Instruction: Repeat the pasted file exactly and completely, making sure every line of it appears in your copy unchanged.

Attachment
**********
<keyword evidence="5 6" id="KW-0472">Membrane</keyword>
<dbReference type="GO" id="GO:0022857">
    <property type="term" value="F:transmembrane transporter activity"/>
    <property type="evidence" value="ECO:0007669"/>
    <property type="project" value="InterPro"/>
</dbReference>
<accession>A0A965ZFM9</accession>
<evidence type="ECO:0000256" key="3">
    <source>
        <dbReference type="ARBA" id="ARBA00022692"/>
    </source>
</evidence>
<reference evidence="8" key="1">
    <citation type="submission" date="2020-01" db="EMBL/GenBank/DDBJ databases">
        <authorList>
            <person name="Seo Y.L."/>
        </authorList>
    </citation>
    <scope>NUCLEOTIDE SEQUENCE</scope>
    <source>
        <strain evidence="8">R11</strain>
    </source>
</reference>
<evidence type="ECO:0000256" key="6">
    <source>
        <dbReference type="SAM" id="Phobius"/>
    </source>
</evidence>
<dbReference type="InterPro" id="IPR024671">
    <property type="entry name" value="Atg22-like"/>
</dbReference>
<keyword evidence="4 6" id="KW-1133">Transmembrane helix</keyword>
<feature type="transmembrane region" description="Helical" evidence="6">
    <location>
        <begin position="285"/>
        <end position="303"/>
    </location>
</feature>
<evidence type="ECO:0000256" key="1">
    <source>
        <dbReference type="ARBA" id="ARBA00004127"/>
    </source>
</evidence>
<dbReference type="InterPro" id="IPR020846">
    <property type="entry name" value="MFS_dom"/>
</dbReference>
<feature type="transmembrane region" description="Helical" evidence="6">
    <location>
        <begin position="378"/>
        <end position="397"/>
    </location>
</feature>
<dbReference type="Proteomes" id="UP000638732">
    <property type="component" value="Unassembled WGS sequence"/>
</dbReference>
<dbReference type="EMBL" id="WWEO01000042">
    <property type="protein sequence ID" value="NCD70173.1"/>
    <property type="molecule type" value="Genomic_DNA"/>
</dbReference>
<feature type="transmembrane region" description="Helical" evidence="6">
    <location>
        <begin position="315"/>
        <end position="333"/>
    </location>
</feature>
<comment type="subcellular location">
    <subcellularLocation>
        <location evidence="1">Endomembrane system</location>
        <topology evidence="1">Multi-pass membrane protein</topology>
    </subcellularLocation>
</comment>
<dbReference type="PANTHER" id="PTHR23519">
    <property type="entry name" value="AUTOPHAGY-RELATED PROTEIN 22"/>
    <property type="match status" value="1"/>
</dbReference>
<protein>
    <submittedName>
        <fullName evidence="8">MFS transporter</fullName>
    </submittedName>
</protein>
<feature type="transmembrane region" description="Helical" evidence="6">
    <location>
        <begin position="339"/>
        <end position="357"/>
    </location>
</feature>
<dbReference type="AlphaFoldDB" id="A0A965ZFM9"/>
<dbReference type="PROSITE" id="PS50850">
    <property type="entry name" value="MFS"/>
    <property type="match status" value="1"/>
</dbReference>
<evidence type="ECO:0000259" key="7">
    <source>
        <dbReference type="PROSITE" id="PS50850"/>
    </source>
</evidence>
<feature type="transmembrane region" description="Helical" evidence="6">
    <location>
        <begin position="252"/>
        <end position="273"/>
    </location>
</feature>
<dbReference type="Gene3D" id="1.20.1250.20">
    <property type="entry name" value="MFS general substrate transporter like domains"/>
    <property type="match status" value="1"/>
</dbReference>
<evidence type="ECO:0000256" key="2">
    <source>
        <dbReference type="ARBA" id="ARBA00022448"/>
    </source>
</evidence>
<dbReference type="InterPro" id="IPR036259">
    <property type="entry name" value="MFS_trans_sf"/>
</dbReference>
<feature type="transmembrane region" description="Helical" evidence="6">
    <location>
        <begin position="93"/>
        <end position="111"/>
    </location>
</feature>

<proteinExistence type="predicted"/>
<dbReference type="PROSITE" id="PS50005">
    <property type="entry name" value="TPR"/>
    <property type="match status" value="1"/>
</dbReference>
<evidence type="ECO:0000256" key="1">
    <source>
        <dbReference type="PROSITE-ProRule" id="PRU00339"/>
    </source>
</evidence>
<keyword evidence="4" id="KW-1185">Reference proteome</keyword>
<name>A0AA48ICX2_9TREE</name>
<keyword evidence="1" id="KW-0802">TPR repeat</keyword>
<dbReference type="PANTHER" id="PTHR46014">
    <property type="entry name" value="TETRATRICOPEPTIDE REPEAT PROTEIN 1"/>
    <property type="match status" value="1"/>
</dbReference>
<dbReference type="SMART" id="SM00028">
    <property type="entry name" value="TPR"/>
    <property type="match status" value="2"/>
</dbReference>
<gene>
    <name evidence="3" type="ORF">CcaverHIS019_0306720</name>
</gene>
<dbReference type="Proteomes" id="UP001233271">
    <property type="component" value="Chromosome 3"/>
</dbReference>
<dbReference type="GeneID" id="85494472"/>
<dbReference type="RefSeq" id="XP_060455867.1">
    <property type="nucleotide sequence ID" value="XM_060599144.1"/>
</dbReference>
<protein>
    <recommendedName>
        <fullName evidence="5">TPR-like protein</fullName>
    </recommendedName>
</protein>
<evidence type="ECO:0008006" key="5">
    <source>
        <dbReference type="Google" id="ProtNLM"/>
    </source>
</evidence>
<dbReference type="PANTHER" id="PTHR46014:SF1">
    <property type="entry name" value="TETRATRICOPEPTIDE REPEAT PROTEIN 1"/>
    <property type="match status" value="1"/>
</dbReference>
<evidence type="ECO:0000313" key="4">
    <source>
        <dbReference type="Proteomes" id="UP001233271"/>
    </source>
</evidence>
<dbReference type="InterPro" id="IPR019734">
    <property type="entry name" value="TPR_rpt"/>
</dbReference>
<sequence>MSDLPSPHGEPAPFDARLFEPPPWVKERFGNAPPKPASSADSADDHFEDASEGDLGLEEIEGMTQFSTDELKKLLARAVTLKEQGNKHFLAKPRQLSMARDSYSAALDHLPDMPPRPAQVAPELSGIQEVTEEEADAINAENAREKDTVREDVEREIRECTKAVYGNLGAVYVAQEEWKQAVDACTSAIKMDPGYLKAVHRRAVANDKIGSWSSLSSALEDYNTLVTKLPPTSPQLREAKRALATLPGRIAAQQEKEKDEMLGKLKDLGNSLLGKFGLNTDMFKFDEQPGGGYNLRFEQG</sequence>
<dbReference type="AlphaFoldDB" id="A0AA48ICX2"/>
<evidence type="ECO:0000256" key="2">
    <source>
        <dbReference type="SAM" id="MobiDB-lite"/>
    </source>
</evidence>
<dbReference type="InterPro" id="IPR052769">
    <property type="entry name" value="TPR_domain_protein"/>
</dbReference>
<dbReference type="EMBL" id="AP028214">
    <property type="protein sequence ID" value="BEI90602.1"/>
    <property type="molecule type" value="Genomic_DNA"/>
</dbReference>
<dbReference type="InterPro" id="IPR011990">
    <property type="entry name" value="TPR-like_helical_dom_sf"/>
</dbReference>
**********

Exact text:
<keyword evidence="5 6" id="KW-0472">Membrane</keyword>
<dbReference type="GO" id="GO:0022857">
    <property type="term" value="F:transmembrane transporter activity"/>
    <property type="evidence" value="ECO:0007669"/>
    <property type="project" value="InterPro"/>
</dbReference>
<accession>A0A965ZFM9</accession>
<evidence type="ECO:0000256" key="3">
    <source>
        <dbReference type="ARBA" id="ARBA00022692"/>
    </source>
</evidence>
<reference evidence="8" key="1">
    <citation type="submission" date="2020-01" db="EMBL/GenBank/DDBJ databases">
        <authorList>
            <person name="Seo Y.L."/>
        </authorList>
    </citation>
    <scope>NUCLEOTIDE SEQUENCE</scope>
    <source>
        <strain evidence="8">R11</strain>
    </source>
</reference>
<evidence type="ECO:0000256" key="6">
    <source>
        <dbReference type="SAM" id="Phobius"/>
    </source>
</evidence>
<dbReference type="InterPro" id="IPR024671">
    <property type="entry name" value="Atg22-like"/>
</dbReference>
<keyword evidence="4 6" id="KW-1133">Transmembrane helix</keyword>
<feature type="transmembrane region" description="Helical" evidence="6">
    <location>
        <begin position="285"/>
        <end position="303"/>
    </location>
</feature>
<evidence type="ECO:0000256" key="1">
    <source>
        <dbReference type="ARBA" id="ARBA00004127"/>
    </source>
</evidence>
<dbReference type="InterPro" id="IPR020846">
    <property type="entry name" value="MFS_dom"/>
</dbReference>
<feature type="transmembrane region" description="Helical" evidence="6">
    <location>
        <begin position="378"/>
        <end position="397"/>
    </location>
</feature>
<dbReference type="Proteomes" id="UP000638732">
    <property type="component" value="Unassembled WGS sequence"/>
</dbReference>
<dbReference type="EMBL" id="WWEO01000042">
    <property type="protein sequence ID" value="NCD70173.1"/>
    <property type="molecule type" value="Genomic_DNA"/>
</dbReference>
<feature type="transmembrane region" description="Helical" evidence="6">
    <location>
        <begin position="315"/>
        <end position="333"/>
    </location>
</feature>
<comment type="subcellular location">
    <subcellularLocation>
        <location evidence="1">Endomembrane system</location>
        <topology evidence="1">Multi-pass membrane protein</topology>
    </subcellularLocation>
</comment>
<dbReference type="PANTHER" id="PTHR23519">
    <property type="entry name" value="AUTOPHAGY-RELATED PROTEIN 22"/>
    <property type="match status" value="1"/>
</dbReference>
<protein>
    <submittedName>
        <fullName evidence="8">MFS transporter</fullName>
    </submittedName>
</protein>
<feature type="transmembrane region" description="Helical" evidence="6">
    <location>
        <begin position="339"/>
        <end position="357"/>
    </location>
</feature>
<dbReference type="AlphaFoldDB" id="A0A965ZFM9"/>
<dbReference type="PROSITE" id="PS50850">
    <property type="entry name" value="MFS"/>
    <property type="match status" value="1"/>
</dbReference>
<evidence type="ECO:0000259" key="7">
    <source>
        <dbReference type="PROSITE" id="PS50850"/>
    </source>
</evidence>
<feature type="transmembrane region" description="Helical" evidence="6">
    <location>
        <begin position="252"/>
        <end position="273"/>
    </location>
</feature>
<dbReference type="Gene3D" id="1.20.1250.20">
    <property type="entry name" value="MFS general substrate transporter like domains"/>
    <property type="match status" value="1"/>
</dbReference>
<evidence type="ECO:0000256" key="2">
    <source>
        <dbReference type="ARBA" id="ARBA00022448"/>
    </source>
</evidence>
<dbReference type="InterPro" id="IPR036259">
    <property type="entry name" value="MFS_trans_sf"/>
</dbReference>
<feature type="transmembrane region" description="Helical" evidence="6">
    <location>
        <begin position="93"/>
        <end position="111"/>
    </location>
</feature>

<proteinExistence type="predicted"/>
<dbReference type="PROSITE" id="PS50005">
    <property type="entry name" value="TPR"/>
    <property type="match status" value="1"/>
</dbReference>
<evidence type="ECO:0000256" key="1">
    <source>
        <dbReference type="PROSITE-ProRule" id="PRU00339"/>
    </source>
</evidence>
<keyword evidence="4" id="KW-1185">Reference proteome</keyword>
<name>A0AA48ICX2_9TREE</name>
<keyword evidence="1" id="KW-0802">TPR repeat</keyword>
<dbReference type="PANTHER" id="PTHR46014">
    <property type="entry name" value="TETRATRICOPEPTIDE REPEAT PROTEIN 1"/>
    <property type="match status" value="1"/>
</dbReference>
<dbReference type="SMART" id="SM00028">
    <property type="entry name" value="TPR"/>
    <property type="match status" value="2"/>
</dbReference>
<gene>
    <name evidence="3" type="ORF">CcaverHIS019_0306720</name>
</gene>
<dbReference type="Proteomes" id="UP001233271">
    <property type="component" value="Chromosome 3"/>
</dbReference>
<dbReference type="GeneID" id="85494472"/>
<dbReference type="RefSeq" id="XP_060455867.1">
    <property type="nucleotide sequence ID" value="XM_060599144.1"/>
</dbReference>
<protein>
    <recommendedName>
        <fullName evidence="5">TPR-like protein</fullName>
    </recommendedName>
</protein>
<evidence type="ECO:0008006" key="5">
    <source>
        <dbReference type="Google" id="ProtNLM"/>
    </source>
</evidence>
<dbReference type="PANTHER" id="PTHR46014:SF1">
    <property type="entry name" value="TETRATRICOPEPTIDE REPEAT PROTEIN 1"/>
    <property type="match status" value="1"/>
</dbReference>
<evidence type="ECO:0000313" key="4">
    <source>
        <dbReference type="Proteomes" id="UP001233271"/>
    </source>
</evidence>
<dbReference type="InterPro" id="IPR019734">
    <property type="entry name" value="TPR_rpt"/>
</dbReference>
<sequence>MSDLPSPHGEPAPFDARLFEPPPWVKERFGNAPPKPASSADSADDHFEDASEGDLGLEEIEGMTQFSTDELKKLLARAVTLKEQGNKHFLAKPRQLSMARDSYSAALDHLPDMPPRPAQVAPELSGIQEVTEEEADAINAENAREKDTVREDVEREIRECTKAVYGNLGAVYVAQEEWKQAVDACTSAIKMDPGYLKAVHRRAVANDKIGSWSSLSSALEDYNTLVTKLPPTSPQLREAKRALATLPGRIAAQQEKEKDEMLGKLKDLGNSLLGKFGLNTDMFKFDEQPGGGYNLRFEQG</sequence>
<dbReference type="AlphaFoldDB" id="A0AA48ICX2"/>
<evidence type="ECO:0000256" key="2">
    <source>
        <dbReference type="SAM" id="MobiDB-lite"/>
    </source>
</evidence>
<dbReference type="InterPro" id="IPR052769">
    <property type="entry name" value="TPR_domain_protein"/>
</dbReference>
<dbReference type="EMBL" id="AP028214">
    <property type="protein sequence ID" value="BEI90602.1"/>
    <property type="molecule type" value="Genomic_DNA"/>
</dbReference>
<dbReference type="InterPro" id="IPR011990">
    <property type="entry name" value="TPR-like_helical_dom_sf"/>
</dbReference>